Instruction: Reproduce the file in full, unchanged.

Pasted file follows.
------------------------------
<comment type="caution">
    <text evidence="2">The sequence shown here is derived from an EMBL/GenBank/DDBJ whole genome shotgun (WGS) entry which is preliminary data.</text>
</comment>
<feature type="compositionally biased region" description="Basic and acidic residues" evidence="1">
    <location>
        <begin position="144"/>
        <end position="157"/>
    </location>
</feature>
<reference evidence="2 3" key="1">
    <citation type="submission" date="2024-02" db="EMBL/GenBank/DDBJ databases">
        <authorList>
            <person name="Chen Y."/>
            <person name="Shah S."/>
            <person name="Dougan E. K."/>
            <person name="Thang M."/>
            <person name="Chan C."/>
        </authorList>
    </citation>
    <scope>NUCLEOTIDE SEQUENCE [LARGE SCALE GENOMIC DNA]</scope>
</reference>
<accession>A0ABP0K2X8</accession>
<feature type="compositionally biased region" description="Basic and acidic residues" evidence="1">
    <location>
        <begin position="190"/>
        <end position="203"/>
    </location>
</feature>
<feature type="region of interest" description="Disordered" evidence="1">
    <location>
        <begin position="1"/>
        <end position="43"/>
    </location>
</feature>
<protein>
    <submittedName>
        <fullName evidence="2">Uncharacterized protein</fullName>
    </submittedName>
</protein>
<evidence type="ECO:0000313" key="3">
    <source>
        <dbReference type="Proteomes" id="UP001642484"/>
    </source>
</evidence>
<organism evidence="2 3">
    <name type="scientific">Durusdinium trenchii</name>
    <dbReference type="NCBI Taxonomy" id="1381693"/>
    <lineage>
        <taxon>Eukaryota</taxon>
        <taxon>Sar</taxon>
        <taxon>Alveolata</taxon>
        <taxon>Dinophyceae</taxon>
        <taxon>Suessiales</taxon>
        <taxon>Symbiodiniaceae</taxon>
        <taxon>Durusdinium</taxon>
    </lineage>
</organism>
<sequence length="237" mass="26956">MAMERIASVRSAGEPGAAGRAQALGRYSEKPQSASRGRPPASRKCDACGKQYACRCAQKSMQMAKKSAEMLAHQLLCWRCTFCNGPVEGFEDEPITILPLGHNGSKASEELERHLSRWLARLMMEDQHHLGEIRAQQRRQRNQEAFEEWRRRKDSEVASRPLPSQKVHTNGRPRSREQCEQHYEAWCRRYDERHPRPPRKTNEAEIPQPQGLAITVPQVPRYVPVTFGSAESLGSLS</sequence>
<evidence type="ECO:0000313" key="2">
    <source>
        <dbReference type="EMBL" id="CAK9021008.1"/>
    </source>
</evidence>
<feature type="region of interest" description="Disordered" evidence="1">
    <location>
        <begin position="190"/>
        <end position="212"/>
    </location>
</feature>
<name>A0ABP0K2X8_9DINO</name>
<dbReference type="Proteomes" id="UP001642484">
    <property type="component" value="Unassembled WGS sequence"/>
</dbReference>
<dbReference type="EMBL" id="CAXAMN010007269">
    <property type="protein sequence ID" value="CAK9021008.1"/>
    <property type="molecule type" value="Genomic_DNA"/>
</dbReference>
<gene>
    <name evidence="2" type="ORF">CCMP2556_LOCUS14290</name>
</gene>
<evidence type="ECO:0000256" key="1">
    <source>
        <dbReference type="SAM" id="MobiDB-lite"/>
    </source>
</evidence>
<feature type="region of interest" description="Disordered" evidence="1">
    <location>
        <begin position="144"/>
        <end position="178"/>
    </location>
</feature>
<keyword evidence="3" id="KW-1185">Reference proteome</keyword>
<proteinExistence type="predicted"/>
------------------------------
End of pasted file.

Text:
<comment type="caution">
    <text evidence="2">The sequence shown here is derived from an EMBL/GenBank/DDBJ whole genome shotgun (WGS) entry which is preliminary data.</text>
</comment>
<feature type="compositionally biased region" description="Basic and acidic residues" evidence="1">
    <location>
        <begin position="144"/>
        <end position="157"/>
    </location>
</feature>
<reference evidence="2 3" key="1">
    <citation type="submission" date="2024-02" db="EMBL/GenBank/DDBJ databases">
        <authorList>
            <person name="Chen Y."/>
            <person name="Shah S."/>
            <person name="Dougan E. K."/>
            <person name="Thang M."/>
            <person name="Chan C."/>
        </authorList>
    </citation>
    <scope>NUCLEOTIDE SEQUENCE [LARGE SCALE GENOMIC DNA]</scope>
</reference>
<accession>A0ABP0K2X8</accession>
<feature type="compositionally biased region" description="Basic and acidic residues" evidence="1">
    <location>
        <begin position="190"/>
        <end position="203"/>
    </location>
</feature>
<feature type="region of interest" description="Disordered" evidence="1">
    <location>
        <begin position="1"/>
        <end position="43"/>
    </location>
</feature>
<protein>
    <submittedName>
        <fullName evidence="2">Uncharacterized protein</fullName>
    </submittedName>
</protein>
<evidence type="ECO:0000313" key="3">
    <source>
        <dbReference type="Proteomes" id="UP001642484"/>
    </source>
</evidence>
<organism evidence="2 3">
    <name type="scientific">Durusdinium trenchii</name>
    <dbReference type="NCBI Taxonomy" id="1381693"/>
    <lineage>
        <taxon>Eukaryota</taxon>
        <taxon>Sar</taxon>
        <taxon>Alveolata</taxon>
        <taxon>Dinophyceae</taxon>
        <taxon>Suessiales</taxon>
        <taxon>Symbiodiniaceae</taxon>
        <taxon>Durusdinium</taxon>
    </lineage>
</organism>
<sequence length="237" mass="26956">MAMERIASVRSAGEPGAAGRAQALGRYSEKPQSASRGRPPASRKCDACGKQYACRCAQKSMQMAKKSAEMLAHQLLCWRCTFCNGPVEGFEDEPITILPLGHNGSKASEELERHLSRWLARLMMEDQHHLGEIRAQQRRQRNQEAFEEWRRRKDSEVASRPLPSQKVHTNGRPRSREQCEQHYEAWCRRYDERHPRPPRKTNEAEIPQPQGLAITVPQVPRYVPVTFGSAESLGSLS</sequence>
<evidence type="ECO:0000313" key="2">
    <source>
        <dbReference type="EMBL" id="CAK9021008.1"/>
    </source>
</evidence>
<feature type="region of interest" description="Disordered" evidence="1">
    <location>
        <begin position="190"/>
        <end position="212"/>
    </location>
</feature>
<name>A0ABP0K2X8_9DINO</name>
<dbReference type="Proteomes" id="UP001642484">
    <property type="component" value="Unassembled WGS sequence"/>
</dbReference>
<dbReference type="EMBL" id="CAXAMN010007269">
    <property type="protein sequence ID" value="CAK9021008.1"/>
    <property type="molecule type" value="Genomic_DNA"/>
</dbReference>
<gene>
    <name evidence="2" type="ORF">CCMP2556_LOCUS14290</name>
</gene>
<evidence type="ECO:0000256" key="1">
    <source>
        <dbReference type="SAM" id="MobiDB-lite"/>
    </source>
</evidence>
<feature type="region of interest" description="Disordered" evidence="1">
    <location>
        <begin position="144"/>
        <end position="178"/>
    </location>
</feature>
<keyword evidence="3" id="KW-1185">Reference proteome</keyword>
<proteinExistence type="predicted"/>